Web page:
Before it gets dark, take your dog outside to potty and do a short play session.  Let them get the wiggles out, then bring them inside so they can hunker down for the remainder of the evening.  Better yet, go for a hike during the day and really wear them out!  If by chance they do need to go outside while the fireworks are going off, go with them, and if you need to, put them on a leash.  Do not let them go out alone.  This is when they are most vulnerable and will run off, so keep a very close eye on them.

Turn on the radio, tv, or white noise machine.

A dog can hear much better than a human, so whatever we can do to muffle the sound of the fireworks, will help them.  Turn on your TV or radio to something calming, or put in a calming CD.  If you have a white noise machine, those are great too.  Don’t blare them too loud though because that can cause more stress, so find a happy medium.

Close the blinds/curtains and turn on your lights.

Close any blinds and curtains you have.  I love blackout curtains because they are excellent in blocking the flashes and strobes, but even if you only have blinds, close them and turn your house lights on to prevent as much flashing as possible. 

Use a diffuser with Lavender oil

Lavender has been shown to help with stress, so you may use it in a diffuser, but don’t put any strong smelling items directly on your dog.  You want your dog to be able to distance themselves from the smell if they see fit.  Put the diffuser in the opposite end of the house from where you will be hanging out.  Your dog will still smell it, but it won’t be strong enough overwhelm them. 

Give your dog enrichment items, food puzzles, and other games.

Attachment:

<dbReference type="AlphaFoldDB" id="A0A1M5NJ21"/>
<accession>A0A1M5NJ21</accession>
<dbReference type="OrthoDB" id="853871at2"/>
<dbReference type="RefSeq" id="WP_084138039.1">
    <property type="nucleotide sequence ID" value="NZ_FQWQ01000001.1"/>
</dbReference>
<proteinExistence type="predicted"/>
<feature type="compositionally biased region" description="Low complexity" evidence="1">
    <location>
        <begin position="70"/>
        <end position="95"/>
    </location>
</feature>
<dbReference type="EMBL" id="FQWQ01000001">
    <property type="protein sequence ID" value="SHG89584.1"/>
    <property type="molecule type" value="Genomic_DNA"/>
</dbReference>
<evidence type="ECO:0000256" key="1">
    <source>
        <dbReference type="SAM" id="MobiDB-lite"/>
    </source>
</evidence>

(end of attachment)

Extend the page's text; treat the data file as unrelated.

Prepare the night before and put several Kongs in the freezer, then when the fireworks begin, take one out and let your dog chew away happily.  You can also do this with lickimats, food puzzles and many other enrichment items.  You can play games with your dog.  One of my favorite easy games is to get a muffin tin and a few tennis balls.  Put a treat in the tin and cover it with a tennis ball.  Then put a few more tennis balls in the other spaces.  Turn your dog loose and let them find the treat.  You can also hide treats around the house and let them sniff around until they find them.  For other DIY enrichment items, visit the enrichment section on my website: https://trainingtoat.com/enrichment-ideas/

Make sure your dog is microchipped and consider a GPS

Microchips have become mainstream and are essential to getting your dog back if he/she does get loose.  Make sure you have your dog microchipped and if you really want to take it another level, consider getting a GPS your dog can wear.

Remember, just because the booms have stopped doesn’t mean the fear has.

Hours after all the fireworks have stopped, there is still a smell in the air and sometimes the smoke still hangs around.  Our dogs can pick up on those differences and more, so remember, just because the fireworks have stopped, doesn’t mean our dogs will go back to normal.  When dogs experience a stressful event, it can take 72 hours or more for the cortisol levels to come down for our dogs.  Keep your routine the same and understand they may still be scared even 24 to 48 hours later. 

Depending on the level of fear your dog has, you may need to talk to your vet about the medical side of things to help him/her, but using a combination of the above items will help you and your dog get through the night in most cases.  Stay safe and celebrate wisely (But have a hose nearby, just in case!).